The American Jewess: Passover in 19th Century London
Besides this piece being interesting as a documentary description of late 19th century life in London, it's fascinating for the writer's clear invocation of class issues, though that seems more a natural by-product of her own upper-class biases than a deliberate attempt to raise an explicit discussion about socioeconomic divisions between Jews.
So, what we learn from this piece:
- Even back then people had all sorts of "Passover cakes" (including macaroons, of course, but does anyone know what cinnamon balls or stuffed monkeys are? I'm assuming the latter is not to be taken literally.)
- English Jewesses were pretty, in an "oriental" sort of way.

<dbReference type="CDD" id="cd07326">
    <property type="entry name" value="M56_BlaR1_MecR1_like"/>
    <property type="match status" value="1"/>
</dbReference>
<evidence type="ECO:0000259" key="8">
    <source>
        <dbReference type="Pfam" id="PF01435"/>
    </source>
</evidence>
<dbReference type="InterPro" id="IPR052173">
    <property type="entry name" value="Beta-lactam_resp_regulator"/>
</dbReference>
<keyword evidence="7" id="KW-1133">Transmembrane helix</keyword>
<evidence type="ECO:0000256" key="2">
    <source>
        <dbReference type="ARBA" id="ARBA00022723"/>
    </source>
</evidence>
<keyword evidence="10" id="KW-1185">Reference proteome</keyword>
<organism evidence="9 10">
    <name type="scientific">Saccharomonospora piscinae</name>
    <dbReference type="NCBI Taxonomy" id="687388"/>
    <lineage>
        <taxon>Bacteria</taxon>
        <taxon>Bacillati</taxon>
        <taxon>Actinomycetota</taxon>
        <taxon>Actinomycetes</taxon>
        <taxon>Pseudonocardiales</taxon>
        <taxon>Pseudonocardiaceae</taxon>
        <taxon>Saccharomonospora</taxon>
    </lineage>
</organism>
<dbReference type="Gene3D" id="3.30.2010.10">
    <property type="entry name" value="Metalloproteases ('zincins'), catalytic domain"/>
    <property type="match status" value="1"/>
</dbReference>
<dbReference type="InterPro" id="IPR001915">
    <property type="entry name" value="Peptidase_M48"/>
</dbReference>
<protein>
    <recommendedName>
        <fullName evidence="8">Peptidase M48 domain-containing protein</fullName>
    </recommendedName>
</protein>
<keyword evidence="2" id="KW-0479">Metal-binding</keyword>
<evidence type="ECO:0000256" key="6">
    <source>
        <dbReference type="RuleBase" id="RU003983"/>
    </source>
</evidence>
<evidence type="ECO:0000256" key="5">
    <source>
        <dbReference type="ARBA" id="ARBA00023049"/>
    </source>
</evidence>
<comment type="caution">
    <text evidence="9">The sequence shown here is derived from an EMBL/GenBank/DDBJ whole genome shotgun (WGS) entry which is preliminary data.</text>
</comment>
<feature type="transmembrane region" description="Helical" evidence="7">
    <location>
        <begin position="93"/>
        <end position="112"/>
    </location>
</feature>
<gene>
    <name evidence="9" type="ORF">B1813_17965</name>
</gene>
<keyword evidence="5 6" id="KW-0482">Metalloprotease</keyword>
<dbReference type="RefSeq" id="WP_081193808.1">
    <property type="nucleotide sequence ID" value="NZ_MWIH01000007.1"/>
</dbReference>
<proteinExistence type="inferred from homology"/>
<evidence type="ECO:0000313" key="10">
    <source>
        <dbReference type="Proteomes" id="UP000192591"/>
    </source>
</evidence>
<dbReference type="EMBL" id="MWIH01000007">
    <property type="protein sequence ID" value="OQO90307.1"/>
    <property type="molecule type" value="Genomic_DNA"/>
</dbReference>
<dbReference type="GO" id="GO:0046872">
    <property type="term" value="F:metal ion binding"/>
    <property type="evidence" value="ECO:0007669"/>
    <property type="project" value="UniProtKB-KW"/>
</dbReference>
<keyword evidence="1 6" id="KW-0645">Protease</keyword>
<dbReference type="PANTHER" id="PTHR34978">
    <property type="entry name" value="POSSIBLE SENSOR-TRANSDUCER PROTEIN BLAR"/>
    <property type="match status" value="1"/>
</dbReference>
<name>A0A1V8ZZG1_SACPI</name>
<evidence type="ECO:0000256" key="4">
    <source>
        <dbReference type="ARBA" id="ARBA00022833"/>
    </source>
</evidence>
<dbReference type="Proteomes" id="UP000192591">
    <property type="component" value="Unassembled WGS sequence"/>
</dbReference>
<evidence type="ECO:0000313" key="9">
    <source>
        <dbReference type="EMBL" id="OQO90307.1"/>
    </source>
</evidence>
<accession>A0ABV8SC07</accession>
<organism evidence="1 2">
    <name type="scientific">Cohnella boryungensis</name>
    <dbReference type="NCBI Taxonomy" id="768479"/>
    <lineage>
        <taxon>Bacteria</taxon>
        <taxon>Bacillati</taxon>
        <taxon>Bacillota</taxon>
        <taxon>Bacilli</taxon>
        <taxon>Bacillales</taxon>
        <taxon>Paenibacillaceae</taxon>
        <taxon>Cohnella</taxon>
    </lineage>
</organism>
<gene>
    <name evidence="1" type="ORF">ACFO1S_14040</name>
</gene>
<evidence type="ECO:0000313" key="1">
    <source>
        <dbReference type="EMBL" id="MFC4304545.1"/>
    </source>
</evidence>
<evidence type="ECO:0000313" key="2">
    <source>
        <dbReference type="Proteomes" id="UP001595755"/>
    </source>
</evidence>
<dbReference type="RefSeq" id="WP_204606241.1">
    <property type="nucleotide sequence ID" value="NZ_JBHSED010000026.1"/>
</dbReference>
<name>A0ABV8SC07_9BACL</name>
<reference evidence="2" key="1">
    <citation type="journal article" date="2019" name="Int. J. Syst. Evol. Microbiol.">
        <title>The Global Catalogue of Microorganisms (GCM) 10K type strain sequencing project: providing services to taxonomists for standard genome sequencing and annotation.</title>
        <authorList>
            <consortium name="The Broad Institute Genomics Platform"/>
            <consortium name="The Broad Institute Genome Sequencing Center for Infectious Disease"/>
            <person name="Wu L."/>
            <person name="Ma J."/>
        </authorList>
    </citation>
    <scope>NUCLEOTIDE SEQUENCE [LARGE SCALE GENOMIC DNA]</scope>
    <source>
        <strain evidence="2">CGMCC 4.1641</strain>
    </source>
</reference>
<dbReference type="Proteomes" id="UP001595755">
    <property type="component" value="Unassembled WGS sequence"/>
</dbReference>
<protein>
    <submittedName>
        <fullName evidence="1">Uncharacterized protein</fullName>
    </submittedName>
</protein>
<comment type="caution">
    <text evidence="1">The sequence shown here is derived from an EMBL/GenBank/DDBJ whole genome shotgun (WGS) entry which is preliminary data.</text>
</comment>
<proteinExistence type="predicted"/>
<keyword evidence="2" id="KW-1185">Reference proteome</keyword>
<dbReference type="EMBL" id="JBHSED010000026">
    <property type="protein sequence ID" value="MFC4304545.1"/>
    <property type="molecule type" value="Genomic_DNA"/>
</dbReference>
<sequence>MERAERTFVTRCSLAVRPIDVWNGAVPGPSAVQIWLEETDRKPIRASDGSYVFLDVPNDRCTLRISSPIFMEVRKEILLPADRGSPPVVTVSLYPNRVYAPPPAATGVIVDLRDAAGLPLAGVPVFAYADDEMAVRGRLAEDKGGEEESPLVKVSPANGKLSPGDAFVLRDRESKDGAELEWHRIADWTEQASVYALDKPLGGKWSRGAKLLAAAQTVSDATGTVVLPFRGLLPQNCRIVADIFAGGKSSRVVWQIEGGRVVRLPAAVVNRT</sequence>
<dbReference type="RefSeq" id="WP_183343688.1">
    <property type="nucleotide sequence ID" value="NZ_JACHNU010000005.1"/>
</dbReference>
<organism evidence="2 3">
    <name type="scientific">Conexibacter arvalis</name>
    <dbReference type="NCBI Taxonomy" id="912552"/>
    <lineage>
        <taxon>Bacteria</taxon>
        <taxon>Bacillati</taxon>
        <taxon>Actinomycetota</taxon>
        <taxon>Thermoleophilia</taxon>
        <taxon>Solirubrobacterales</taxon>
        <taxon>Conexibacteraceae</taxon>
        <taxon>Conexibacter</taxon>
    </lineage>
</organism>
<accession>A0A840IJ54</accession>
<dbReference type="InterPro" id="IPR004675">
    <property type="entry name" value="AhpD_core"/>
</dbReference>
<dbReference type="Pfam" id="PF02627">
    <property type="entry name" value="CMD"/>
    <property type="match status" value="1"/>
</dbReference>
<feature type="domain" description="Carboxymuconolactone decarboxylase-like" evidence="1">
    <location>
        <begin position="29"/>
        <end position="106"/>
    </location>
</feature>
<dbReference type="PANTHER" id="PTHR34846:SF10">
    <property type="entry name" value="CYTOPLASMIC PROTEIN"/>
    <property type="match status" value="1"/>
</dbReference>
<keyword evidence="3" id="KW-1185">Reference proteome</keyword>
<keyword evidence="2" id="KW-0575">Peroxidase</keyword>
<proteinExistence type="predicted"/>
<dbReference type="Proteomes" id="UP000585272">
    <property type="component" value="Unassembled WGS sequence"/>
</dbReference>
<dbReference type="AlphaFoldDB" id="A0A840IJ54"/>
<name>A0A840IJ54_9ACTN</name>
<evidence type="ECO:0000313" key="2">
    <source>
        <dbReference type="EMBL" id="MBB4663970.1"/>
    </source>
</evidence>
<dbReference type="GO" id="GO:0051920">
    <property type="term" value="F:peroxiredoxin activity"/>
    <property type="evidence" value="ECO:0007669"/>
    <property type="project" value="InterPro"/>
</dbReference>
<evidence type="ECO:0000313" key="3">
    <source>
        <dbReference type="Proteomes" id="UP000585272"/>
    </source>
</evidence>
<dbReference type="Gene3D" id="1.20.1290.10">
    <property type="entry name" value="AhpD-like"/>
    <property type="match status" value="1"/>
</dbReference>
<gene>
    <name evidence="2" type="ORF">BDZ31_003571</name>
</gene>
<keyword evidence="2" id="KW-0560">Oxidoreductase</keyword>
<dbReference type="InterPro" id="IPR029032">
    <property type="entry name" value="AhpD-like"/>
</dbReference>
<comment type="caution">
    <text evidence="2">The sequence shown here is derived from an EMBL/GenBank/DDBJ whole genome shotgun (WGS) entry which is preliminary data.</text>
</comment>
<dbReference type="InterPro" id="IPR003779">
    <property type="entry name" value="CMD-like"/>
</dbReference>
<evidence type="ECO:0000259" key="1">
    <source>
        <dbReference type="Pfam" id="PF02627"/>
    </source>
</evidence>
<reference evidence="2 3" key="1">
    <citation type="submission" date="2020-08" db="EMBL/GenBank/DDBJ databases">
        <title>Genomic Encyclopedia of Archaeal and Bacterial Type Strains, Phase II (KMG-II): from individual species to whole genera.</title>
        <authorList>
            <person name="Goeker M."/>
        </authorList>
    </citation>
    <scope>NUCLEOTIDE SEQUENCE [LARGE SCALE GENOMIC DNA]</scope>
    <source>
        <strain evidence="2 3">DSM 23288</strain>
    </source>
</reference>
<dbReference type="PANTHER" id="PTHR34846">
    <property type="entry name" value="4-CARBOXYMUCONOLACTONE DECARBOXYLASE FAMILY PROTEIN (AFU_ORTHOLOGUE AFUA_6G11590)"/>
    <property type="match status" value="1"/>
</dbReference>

- The American Jewess took a perverse, superior sort of delight in the quaint, lower class young Jewess (what exactly is meant by "a truly Jewish shrug" anyways?) but one wonders how she would have felt about the little girl's mother.
Such inter-Jewish class issues may seem like a thing of the past -- aren't we all upper middle class? -- but this piece reminds me a lot of my third grade field trip to the Lower East Side, which just happens to be where I grew up, and how, standing in front of the world-famous Guss's pickles, my best friend, who lived uptown, said, "What a scuzzy neighborhood."
But I'm not bitter or anything.
Anyway, here is "Passover Eve in Petticoat Lane," posted below in its entirety with noteworthy bits highlighted and underlined. Or read it on The American Jewess site (linked above) in PDF, image or text form.
How to cite this page
Namerow, Jordan. "The American Jewess: Passover in 19th Century London." 15 April 2008. Jewish Women's Archive. (Viewed on October 1, 2016) <http://jwa.org/blog/TAJ-Passover-in-19th-Century-London>.